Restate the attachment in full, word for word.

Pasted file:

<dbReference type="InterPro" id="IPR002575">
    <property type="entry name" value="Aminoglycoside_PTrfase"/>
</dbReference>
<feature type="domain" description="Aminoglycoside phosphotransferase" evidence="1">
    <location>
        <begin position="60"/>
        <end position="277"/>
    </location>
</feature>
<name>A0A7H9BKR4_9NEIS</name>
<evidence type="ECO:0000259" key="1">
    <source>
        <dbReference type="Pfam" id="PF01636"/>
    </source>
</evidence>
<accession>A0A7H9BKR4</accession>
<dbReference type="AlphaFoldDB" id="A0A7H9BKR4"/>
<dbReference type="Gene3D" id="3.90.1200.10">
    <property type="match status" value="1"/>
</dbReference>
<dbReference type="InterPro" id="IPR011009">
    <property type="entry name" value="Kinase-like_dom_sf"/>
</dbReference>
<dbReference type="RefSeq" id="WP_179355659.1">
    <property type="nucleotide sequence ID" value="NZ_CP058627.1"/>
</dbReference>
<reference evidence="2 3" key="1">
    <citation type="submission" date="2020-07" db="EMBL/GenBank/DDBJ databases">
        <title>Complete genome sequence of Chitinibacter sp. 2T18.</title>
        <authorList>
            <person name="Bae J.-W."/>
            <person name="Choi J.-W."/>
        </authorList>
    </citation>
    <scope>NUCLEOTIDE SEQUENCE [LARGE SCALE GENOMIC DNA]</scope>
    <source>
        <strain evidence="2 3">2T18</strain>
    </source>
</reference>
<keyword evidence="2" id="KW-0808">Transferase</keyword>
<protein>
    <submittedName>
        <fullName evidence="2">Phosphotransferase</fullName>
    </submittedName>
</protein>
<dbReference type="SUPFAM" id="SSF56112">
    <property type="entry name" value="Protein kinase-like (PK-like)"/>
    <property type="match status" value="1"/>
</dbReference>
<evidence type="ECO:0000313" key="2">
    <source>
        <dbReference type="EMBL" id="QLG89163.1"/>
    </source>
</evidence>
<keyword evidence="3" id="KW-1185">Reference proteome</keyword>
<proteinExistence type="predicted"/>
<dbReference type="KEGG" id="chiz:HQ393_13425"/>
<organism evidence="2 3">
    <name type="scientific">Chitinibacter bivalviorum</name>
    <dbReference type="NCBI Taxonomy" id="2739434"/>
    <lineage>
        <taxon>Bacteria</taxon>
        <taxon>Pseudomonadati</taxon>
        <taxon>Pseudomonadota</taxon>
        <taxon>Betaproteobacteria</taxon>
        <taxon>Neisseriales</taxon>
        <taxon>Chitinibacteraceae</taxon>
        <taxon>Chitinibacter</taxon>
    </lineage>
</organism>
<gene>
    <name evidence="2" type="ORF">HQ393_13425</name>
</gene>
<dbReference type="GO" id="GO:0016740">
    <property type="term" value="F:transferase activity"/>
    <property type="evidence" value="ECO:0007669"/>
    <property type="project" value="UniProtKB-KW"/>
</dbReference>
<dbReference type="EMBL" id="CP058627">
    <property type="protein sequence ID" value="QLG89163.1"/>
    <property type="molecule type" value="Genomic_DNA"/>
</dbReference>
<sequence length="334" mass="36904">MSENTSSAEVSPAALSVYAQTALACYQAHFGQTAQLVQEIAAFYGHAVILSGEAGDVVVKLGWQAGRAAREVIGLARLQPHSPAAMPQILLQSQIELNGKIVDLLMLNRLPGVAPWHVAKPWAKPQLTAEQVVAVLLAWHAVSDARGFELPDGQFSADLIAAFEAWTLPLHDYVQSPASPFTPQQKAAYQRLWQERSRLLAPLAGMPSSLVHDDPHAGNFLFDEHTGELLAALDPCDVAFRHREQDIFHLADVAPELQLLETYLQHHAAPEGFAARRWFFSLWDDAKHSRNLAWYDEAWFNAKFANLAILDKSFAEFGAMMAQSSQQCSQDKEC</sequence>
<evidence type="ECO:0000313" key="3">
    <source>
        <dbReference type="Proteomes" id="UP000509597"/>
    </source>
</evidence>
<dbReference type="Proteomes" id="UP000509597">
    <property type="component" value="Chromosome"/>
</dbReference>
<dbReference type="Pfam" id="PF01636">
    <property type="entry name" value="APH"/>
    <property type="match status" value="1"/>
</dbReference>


<dbReference type="InterPro" id="IPR002575">
    <property type="entry name" value="Aminoglycoside_PTrfase"/>
</dbReference>
<feature type="domain" description="Aminoglycoside phosphotransferase" evidence="1">
    <location>
        <begin position="60"/>
        <end position="277"/>
    </location>
</feature>
<name>A0A7H9BKR4_9NEIS</name>
<evidence type="ECO:0000259" key="1">
    <source>
        <dbReference type="Pfam" id="PF01636"/>
    </source>
</evidence>
<accession>A0A7H9BKR4</accession>
<dbReference type="AlphaFoldDB" id="A0A7H9BKR4"/>
<dbReference type="Gene3D" id="3.90.1200.10">
    <property type="match status" value="1"/>
</dbReference>
<dbReference type="InterPro" id="IPR011009">
    <property type="entry name" value="Kinase-like_dom_sf"/>
</dbReference>
<dbReference type="RefSeq" id="WP_179355659.1">
    <property type="nucleotide sequence ID" value="NZ_CP058627.1"/>
</dbReference>
<reference evidence="2 3" key="1">
    <citation type="submission" date="2020-07" db="EMBL/GenBank/DDBJ databases">
        <title>Complete genome sequence of Chitinibacter sp. 2T18.</title>
        <authorList>
            <person name="Bae J.-W."/>
            <person name="Choi J.-W."/>
        </authorList>
    </citation>
    <scope>NUCLEOTIDE SEQUENCE [LARGE SCALE GENOMIC DNA]</scope>
    <source>
        <strain evidence="2 3">2T18</strain>
    </source>
</reference>
<keyword evidence="2" id="KW-0808">Transferase</keyword>
<protein>
    <submittedName>
        <fullName evidence="2">Phosphotransferase</fullName>
    </submittedName>
</protein>
<dbReference type="SUPFAM" id="SSF56112">
    <property type="entry name" value="Protein kinase-like (PK-like)"/>
    <property type="match status" value="1"/>
</dbReference>
<evidence type="ECO:0000313" key="2">
    <source>
        <dbReference type="EMBL" id="QLG89163.1"/>
    </source>
</evidence>
<keyword evidence="3" id="KW-1185">Reference proteome</keyword>
<proteinExistence type="predicted"/>
<dbReference type="KEGG" id="chiz:HQ393_13425"/>
<organism evidence="2 3">
    <name type="scientific">Chitinibacter bivalviorum</name>
    <dbReference type="NCBI Taxonomy" id="2739434"/>
    <lineage>
        <taxon>Bacteria</taxon>
        <taxon>Pseudomonadati</taxon>
        <taxon>Pseudomonadota</taxon>
        <taxon>Betaproteobacteria</taxon>
        <taxon>Neisseriales</taxon>
        <taxon>Chitinibacteraceae</taxon>
        <taxon>Chitinibacter</taxon>
    </lineage>
</organism>
<gene>
    <name evidence="2" type="ORF">HQ393_13425</name>
</gene>
<dbReference type="GO" id="GO:0016740">
    <property type="term" value="F:transferase activity"/>
    <property type="evidence" value="ECO:0007669"/>
    <property type="project" value="UniProtKB-KW"/>
</dbReference>
<dbReference type="EMBL" id="CP058627">
    <property type="protein sequence ID" value="QLG89163.1"/>
    <property type="molecule type" value="Genomic_DNA"/>
</dbReference>
<sequence length="334" mass="36904">MSENTSSAEVSPAALSVYAQTALACYQAHFGQTAQLVQEIAAFYGHAVILSGEAGDVVVKLGWQAGRAAREVIGLARLQPHSPAAMPQILLQSQIELNGKIVDLLMLNRLPGVAPWHVAKPWAKPQLTAEQVVAVLLAWHAVSDARGFELPDGQFSADLIAAFEAWTLPLHDYVQSPASPFTPQQKAAYQRLWQERSRLLAPLAGMPSSLVHDDPHAGNFLFDEHTGELLAALDPCDVAFRHREQDIFHLADVAPELQLLETYLQHHAAPEGFAARRWFFSLWDDAKHSRNLAWYDEAWFNAKFANLAILDKSFAEFGAMMAQSSQQCSQDKEC</sequence>
<evidence type="ECO:0000313" key="3">
    <source>
        <dbReference type="Proteomes" id="UP000509597"/>
    </source>
</evidence>
<dbReference type="Proteomes" id="UP000509597">
    <property type="component" value="Chromosome"/>
</dbReference>
<dbReference type="Pfam" id="PF01636">
    <property type="entry name" value="APH"/>
    <property type="match status" value="1"/>
</dbReference>